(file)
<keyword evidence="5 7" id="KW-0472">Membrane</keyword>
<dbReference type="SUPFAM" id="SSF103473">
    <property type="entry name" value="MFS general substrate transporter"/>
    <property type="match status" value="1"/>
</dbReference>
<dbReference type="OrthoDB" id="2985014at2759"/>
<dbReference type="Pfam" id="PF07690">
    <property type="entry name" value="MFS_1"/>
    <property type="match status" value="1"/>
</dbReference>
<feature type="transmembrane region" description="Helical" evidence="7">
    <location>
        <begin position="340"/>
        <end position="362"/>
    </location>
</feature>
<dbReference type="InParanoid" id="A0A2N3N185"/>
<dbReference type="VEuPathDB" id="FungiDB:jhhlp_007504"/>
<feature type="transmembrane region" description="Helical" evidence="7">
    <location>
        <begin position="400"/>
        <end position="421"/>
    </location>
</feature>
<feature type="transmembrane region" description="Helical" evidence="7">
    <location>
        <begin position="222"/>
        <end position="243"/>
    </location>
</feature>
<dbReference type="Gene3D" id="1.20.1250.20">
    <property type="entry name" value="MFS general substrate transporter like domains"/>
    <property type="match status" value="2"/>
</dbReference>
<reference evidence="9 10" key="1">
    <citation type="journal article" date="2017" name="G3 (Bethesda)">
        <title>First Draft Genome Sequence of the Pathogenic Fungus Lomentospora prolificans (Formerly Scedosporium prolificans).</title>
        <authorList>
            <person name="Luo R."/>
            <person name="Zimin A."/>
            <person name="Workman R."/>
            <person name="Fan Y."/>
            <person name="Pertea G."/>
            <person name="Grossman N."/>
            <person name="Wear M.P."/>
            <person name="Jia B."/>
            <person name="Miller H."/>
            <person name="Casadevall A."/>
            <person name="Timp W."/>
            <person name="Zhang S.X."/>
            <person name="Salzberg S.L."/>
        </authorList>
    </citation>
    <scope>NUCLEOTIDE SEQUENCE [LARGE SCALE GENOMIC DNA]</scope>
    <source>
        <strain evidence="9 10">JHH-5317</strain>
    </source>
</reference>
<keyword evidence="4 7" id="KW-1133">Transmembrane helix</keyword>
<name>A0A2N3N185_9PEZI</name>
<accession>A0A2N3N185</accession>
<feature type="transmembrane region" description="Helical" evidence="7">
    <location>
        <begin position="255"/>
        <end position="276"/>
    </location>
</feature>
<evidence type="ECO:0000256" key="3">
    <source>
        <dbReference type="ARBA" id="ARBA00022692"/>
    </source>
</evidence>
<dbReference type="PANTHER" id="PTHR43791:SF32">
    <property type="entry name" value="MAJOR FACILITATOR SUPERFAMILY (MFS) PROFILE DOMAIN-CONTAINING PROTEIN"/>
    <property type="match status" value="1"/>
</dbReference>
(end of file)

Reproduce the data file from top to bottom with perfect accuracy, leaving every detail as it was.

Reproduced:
<keyword evidence="5 7" id="KW-0472">Membrane</keyword>
<dbReference type="SUPFAM" id="SSF103473">
    <property type="entry name" value="MFS general substrate transporter"/>
    <property type="match status" value="1"/>
</dbReference>
<dbReference type="OrthoDB" id="2985014at2759"/>
<dbReference type="Pfam" id="PF07690">
    <property type="entry name" value="MFS_1"/>
    <property type="match status" value="1"/>
</dbReference>
<feature type="transmembrane region" description="Helical" evidence="7">
    <location>
        <begin position="340"/>
        <end position="362"/>
    </location>
</feature>
<dbReference type="InParanoid" id="A0A2N3N185"/>
<dbReference type="VEuPathDB" id="FungiDB:jhhlp_007504"/>
<feature type="transmembrane region" description="Helical" evidence="7">
    <location>
        <begin position="400"/>
        <end position="421"/>
    </location>
</feature>
<feature type="transmembrane region" description="Helical" evidence="7">
    <location>
        <begin position="222"/>
        <end position="243"/>
    </location>
</feature>
<dbReference type="Gene3D" id="1.20.1250.20">
    <property type="entry name" value="MFS general substrate transporter like domains"/>
    <property type="match status" value="2"/>
</dbReference>
<reference evidence="9 10" key="1">
    <citation type="journal article" date="2017" name="G3 (Bethesda)">
        <title>First Draft Genome Sequence of the Pathogenic Fungus Lomentospora prolificans (Formerly Scedosporium prolificans).</title>
        <authorList>
            <person name="Luo R."/>
            <person name="Zimin A."/>
            <person name="Workman R."/>
            <person name="Fan Y."/>
            <person name="Pertea G."/>
            <person name="Grossman N."/>
            <person name="Wear M.P."/>
            <person name="Jia B."/>
            <person name="Miller H."/>
            <person name="Casadevall A."/>
            <person name="Timp W."/>
            <person name="Zhang S.X."/>
            <person name="Salzberg S.L."/>
        </authorList>
    </citation>
    <scope>NUCLEOTIDE SEQUENCE [LARGE SCALE GENOMIC DNA]</scope>
    <source>
        <strain evidence="9 10">JHH-5317</strain>
    </source>
</reference>
<keyword evidence="4 7" id="KW-1133">Transmembrane helix</keyword>
<name>A0A2N3N185_9PEZI</name>
<accession>A0A2N3N185</accession>
<feature type="transmembrane region" description="Helical" evidence="7">
    <location>
        <begin position="255"/>
        <end position="276"/>
    </location>
</feature>
<evidence type="ECO:0000256" key="3">
    <source>
        <dbReference type="ARBA" id="ARBA00022692"/>
    </source>
</evidence>
<dbReference type="PANTHER" id="PTHR43791:SF32">
    <property type="entry name" value="MAJOR FACILITATOR SUPERFAMILY (MFS) PROFILE DOMAIN-CONTAINING PROTEIN"/>
    <property type="match status" value="1"/>
</dbReference>